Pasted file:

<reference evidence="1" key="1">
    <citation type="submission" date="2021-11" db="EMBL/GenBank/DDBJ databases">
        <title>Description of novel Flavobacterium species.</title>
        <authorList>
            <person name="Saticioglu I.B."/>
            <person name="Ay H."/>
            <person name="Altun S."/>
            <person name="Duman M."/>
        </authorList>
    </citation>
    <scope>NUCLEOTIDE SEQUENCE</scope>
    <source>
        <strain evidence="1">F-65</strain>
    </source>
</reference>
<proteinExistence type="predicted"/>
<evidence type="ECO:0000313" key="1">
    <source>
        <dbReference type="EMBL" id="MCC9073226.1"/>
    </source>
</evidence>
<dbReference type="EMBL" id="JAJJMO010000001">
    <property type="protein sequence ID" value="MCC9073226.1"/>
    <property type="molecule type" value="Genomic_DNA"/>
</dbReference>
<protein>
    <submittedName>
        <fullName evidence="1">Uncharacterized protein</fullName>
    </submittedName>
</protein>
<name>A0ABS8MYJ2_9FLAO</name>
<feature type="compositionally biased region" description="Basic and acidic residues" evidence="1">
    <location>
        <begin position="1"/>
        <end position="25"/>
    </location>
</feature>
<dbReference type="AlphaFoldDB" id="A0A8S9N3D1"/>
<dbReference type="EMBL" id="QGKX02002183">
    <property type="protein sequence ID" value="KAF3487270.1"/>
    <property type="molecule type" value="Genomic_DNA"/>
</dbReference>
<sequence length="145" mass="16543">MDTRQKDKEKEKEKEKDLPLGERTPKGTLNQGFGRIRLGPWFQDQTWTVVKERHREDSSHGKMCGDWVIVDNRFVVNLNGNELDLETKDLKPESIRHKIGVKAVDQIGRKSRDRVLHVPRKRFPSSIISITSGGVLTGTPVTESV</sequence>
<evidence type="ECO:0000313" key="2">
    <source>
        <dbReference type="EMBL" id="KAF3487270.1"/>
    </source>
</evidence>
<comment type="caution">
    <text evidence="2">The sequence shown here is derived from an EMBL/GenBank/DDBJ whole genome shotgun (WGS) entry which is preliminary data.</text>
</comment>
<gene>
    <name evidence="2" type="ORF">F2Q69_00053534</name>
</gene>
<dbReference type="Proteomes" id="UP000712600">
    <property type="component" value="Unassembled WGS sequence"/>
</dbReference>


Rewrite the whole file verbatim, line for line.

<reference evidence="1" key="1">
    <citation type="submission" date="2021-11" db="EMBL/GenBank/DDBJ databases">
        <title>Description of novel Flavobacterium species.</title>
        <authorList>
            <person name="Saticioglu I.B."/>
            <person name="Ay H."/>
            <person name="Altun S."/>
            <person name="Duman M."/>
        </authorList>
    </citation>
    <scope>NUCLEOTIDE SEQUENCE</scope>
    <source>
        <strain evidence="1">F-65</strain>
    </source>
</reference>
<proteinExistence type="predicted"/>
<evidence type="ECO:0000313" key="1">
    <source>
        <dbReference type="EMBL" id="MCC9073226.1"/>
    </source>
</evidence>
<dbReference type="EMBL" id="JAJJMO010000001">
    <property type="protein sequence ID" value="MCC9073226.1"/>
    <property type="molecule type" value="Genomic_DNA"/>
</dbReference>
<protein>
    <submittedName>
        <fullName evidence="1">Uncharacterized protein</fullName>
    </submittedName>
</protein>
<name>A0ABS8MYJ2_9FLAO</name>
<feature type="compositionally biased region" description="Basic and acidic residues" evidence="1">
    <location>
        <begin position="1"/>
        <end position="25"/>
    </location>
</feature>
<dbReference type="AlphaFoldDB" id="A0A8S9N3D1"/>
<dbReference type="EMBL" id="QGKX02002183">
    <property type="protein sequence ID" value="KAF3487270.1"/>
    <property type="molecule type" value="Genomic_DNA"/>
</dbReference>
<sequence length="145" mass="16543">MDTRQKDKEKEKEKEKDLPLGERTPKGTLNQGFGRIRLGPWFQDQTWTVVKERHREDSSHGKMCGDWVIVDNRFVVNLNGNELDLETKDLKPESIRHKIGVKAVDQIGRKSRDRVLHVPRKRFPSSIISITSGGVLTGTPVTESV</sequence>
<evidence type="ECO:0000313" key="2">
    <source>
        <dbReference type="EMBL" id="KAF3487270.1"/>
    </source>
</evidence>
<comment type="caution">
    <text evidence="2">The sequence shown here is derived from an EMBL/GenBank/DDBJ whole genome shotgun (WGS) entry which is preliminary data.</text>
</comment>
<gene>
    <name evidence="2" type="ORF">F2Q69_00053534</name>
</gene>
<dbReference type="Proteomes" id="UP000712600">
    <property type="component" value="Unassembled WGS sequence"/>
</dbReference>